It did not trade across the Tasman, it crossed that ocean once in ballast, and never returned to New Zealand again.
and around the world and was probably the first kauri-built ship to arrive in London docks. Since then many other ships have been built on the Barrier and all the men on the island are excellent boatmen
I agree, every last one of them. Yes, all of them.
- they had to be, since the sea was their highway.
This first sale to Webster was disallowed,
It wasn’t a sale just to Webster, he had partners.
but in 1844 it was sold again to Sir Frederick Whitaker who was probably attracted by the copper as he had been to Kawau Island.
So simplistic and leaves out so much.
It was he who named the main harbour Port FitzRoy, after the Governor at that time. There were only a few scattered settlers for some years - military pensioners and a small number taking up 40-60 acre free grants.
I could go on but I’ll leave it at that- except to say that there is not one shred of evidence that the brig Tryphena was ever built at Great Barrier Island.
Don Armitage February, 2009.
Auckland Heritage Festival 20 September, - 5th October, 2008.
Auckland City’s weekly give-away rag the City Scene goes out to a sixth of a million households. It says:
“Auckland City Council runs the festival to encourage people of all ages
to celebrate and learn about our city’s unique natural, social and built heritage.”
I have grave doubts about one, two-year old, and possibly older infants celebrating anything other than a full stomach. However, for the moment, I’ll assume the festival is aimed at people who are reasonably literate, at least mildly curious and have the means, which many do not, to attend particular sites where celebrations of our heritage are going on.
One of the first jobs must be to ensure that meaning of ‘heritage’ is clearly understood, rather than leaving it to some vague process of osmosis.
By visiting a couple of well-known word-meaning sources, at least there is a starting point.
1. An old copy of Websters: n. [Old Fr. Heritage, an inheritance, from heriter; LL. Heritare, to inherit, from L, heritas, inheritance, from heres, an heir.]
1. property that is or can be inherited.
2. (a) something handed down from one’s ancestors or the past, as a characteristic, a culture, tradition, etc.
(b) the rights, burdens, or status resulting from being born in a certain time or place; birthright.
3. in the Bible,
(a) the chosen people of God; Israelites;
(b) the Christian Church. As being Lords over God’s heritage
-1 Pet. V. 3.
2. A more modern Encarta MSNonline dictionary:
1. something somebody is born to: the status, conditions, or
character acquired by being born into a particular family or
2. riches of past: a country's or area's history and historical buildings and sites that are considered to be of interest and value to present generations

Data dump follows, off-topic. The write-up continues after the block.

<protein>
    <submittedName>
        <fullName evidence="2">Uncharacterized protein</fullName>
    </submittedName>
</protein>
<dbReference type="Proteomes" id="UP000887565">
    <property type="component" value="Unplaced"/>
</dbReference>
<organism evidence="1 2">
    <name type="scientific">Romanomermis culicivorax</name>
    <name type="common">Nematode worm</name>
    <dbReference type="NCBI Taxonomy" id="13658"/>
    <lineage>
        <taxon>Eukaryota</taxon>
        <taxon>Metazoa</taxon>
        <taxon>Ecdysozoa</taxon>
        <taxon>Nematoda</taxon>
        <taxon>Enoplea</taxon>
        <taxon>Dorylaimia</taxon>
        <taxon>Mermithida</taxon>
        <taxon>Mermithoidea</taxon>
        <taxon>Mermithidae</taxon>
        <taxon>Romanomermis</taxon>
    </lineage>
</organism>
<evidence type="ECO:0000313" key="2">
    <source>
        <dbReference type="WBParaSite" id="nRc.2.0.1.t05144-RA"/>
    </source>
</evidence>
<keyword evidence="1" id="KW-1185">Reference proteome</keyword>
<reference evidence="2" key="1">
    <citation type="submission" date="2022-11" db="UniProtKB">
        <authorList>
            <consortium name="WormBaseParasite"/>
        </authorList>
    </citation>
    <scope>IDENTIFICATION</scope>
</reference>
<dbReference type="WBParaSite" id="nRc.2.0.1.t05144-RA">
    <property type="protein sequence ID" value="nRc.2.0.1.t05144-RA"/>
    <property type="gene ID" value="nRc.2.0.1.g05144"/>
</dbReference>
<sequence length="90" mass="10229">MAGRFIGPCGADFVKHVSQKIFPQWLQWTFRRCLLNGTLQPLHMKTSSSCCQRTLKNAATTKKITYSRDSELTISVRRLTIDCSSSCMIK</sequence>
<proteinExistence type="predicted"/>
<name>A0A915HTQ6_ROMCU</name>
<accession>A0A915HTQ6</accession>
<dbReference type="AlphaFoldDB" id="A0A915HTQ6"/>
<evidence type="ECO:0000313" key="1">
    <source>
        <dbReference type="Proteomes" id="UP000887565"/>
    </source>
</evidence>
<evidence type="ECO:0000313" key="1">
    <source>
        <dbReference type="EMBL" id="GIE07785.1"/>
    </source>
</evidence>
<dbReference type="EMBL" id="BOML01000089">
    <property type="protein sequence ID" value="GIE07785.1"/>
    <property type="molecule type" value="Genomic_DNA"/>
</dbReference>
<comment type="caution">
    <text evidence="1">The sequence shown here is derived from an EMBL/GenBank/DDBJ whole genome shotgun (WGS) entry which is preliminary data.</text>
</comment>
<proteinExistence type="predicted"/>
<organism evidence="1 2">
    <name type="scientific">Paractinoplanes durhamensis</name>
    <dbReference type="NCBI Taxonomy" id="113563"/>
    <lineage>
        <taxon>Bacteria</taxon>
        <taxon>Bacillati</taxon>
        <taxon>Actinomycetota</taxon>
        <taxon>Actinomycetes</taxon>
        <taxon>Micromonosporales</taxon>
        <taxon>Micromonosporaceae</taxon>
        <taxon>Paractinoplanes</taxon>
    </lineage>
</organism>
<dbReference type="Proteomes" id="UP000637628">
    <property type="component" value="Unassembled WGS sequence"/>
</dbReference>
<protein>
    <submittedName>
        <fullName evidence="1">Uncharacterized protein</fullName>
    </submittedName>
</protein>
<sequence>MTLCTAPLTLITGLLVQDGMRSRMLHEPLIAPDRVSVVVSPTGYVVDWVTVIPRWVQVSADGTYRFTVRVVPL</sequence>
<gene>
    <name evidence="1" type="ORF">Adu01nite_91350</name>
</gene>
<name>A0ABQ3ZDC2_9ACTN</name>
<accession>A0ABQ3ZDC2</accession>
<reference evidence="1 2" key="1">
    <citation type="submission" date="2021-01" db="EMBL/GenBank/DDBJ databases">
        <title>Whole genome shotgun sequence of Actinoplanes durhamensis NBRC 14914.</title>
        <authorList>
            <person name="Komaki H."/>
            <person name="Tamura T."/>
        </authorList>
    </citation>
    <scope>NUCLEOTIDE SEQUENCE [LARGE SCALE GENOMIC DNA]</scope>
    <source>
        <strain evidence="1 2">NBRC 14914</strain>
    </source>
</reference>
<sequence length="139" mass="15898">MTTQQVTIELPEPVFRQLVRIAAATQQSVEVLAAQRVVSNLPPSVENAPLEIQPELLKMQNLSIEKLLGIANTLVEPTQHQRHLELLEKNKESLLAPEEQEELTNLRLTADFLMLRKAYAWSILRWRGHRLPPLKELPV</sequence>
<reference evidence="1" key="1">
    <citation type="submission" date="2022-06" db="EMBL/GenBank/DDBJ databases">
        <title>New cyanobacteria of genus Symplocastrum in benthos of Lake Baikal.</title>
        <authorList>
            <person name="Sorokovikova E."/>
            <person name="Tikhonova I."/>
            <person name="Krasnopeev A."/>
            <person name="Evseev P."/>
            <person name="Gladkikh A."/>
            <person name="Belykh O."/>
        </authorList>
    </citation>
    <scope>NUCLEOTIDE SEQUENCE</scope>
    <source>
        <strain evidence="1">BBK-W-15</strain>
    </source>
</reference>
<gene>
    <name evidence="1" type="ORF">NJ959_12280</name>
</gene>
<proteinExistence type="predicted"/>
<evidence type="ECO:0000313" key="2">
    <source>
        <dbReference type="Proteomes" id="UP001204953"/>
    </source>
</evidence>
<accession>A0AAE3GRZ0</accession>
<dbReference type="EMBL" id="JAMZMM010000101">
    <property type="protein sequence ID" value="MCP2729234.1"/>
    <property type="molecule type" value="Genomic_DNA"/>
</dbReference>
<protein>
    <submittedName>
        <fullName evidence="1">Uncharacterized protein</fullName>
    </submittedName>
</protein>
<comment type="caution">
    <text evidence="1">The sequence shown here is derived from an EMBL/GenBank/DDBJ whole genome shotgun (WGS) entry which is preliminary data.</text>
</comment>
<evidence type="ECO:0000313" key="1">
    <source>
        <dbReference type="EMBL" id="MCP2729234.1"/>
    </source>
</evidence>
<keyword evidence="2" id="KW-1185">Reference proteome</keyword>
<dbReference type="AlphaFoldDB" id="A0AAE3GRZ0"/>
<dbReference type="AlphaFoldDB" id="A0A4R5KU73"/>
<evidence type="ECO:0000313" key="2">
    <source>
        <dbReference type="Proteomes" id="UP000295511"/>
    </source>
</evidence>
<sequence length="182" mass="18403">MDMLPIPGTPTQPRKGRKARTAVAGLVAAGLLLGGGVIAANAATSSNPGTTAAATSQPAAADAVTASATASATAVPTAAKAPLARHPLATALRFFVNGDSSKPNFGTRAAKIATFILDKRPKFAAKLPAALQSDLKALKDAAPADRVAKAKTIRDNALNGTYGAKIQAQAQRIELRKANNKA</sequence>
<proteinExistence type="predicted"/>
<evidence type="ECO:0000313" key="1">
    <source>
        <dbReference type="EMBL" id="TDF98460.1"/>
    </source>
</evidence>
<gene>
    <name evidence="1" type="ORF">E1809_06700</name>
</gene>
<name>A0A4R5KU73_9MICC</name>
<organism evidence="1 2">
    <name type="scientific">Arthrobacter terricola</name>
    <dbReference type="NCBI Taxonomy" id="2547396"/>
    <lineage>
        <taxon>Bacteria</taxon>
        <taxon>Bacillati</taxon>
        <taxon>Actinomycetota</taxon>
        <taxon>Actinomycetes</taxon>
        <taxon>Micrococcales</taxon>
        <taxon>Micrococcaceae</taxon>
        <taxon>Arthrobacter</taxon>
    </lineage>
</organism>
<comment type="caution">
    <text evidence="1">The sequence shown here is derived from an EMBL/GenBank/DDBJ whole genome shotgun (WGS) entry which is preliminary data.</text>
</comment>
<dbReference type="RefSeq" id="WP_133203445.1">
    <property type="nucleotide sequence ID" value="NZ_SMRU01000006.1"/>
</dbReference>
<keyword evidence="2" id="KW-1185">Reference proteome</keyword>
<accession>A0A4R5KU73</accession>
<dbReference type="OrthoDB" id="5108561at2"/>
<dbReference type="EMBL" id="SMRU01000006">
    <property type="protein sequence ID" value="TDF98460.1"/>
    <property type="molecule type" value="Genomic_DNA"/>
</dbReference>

(often used before a noun ) the town's heritage trail
3. something passing from generation to generation: something that passes from one generation to the next in a social group,
e.g. a way of life or traditional culture
4. legal inheritance: property or land that is or can be passed on to an heir
The most relevant meaning appears to be Encarta-MSN’s second meaning:
‘riches of past: a country's or area's history and historical buildings and sites that are considered to be of interest and value to present generations’
Since Auckland is not a country, though is an area, the meaning can be further pruned down to:
‘riches of past: an area's history and historical buildings and sites that are considered to be of interest and value to present generations’
City Scene has already said it also includes our natural heritage.
Therefore ‘Heritage’ appears to = ‘Riches of the Past’
And ‘Riches of the Past’ = Auckland’s
- history …………… .of interest and value to present generations
- historical buildings….of interest and value to present generations
- sites………...………..of interest and value to present generations
- aspects of nature ...... .of interest and value to present generations
There is a further point one can make to clarify this brief discussion on what is heritage in the context of the upcoming ‘Heritage Festival’. That is to consider the essential difference between ‘history’ and the other three elements, namely ‘historic buildings’ aspects of nature, and ‘sites’.
If one has no, little or a poor understanding of or access to the history of the area, in this case Auckland, and in our case Great Barrier Island, then the other elements may be of fleeting interest but little enduring value.
An appreciation of our history arises across a rich landscape from the story-telling around the campfire, to encouraging the sort of research, discovery and interpretation that leads to new appreciations of our past, and is carried along by the enthusiasm, relevance, method and encouragement by which it is transmitted to new generations.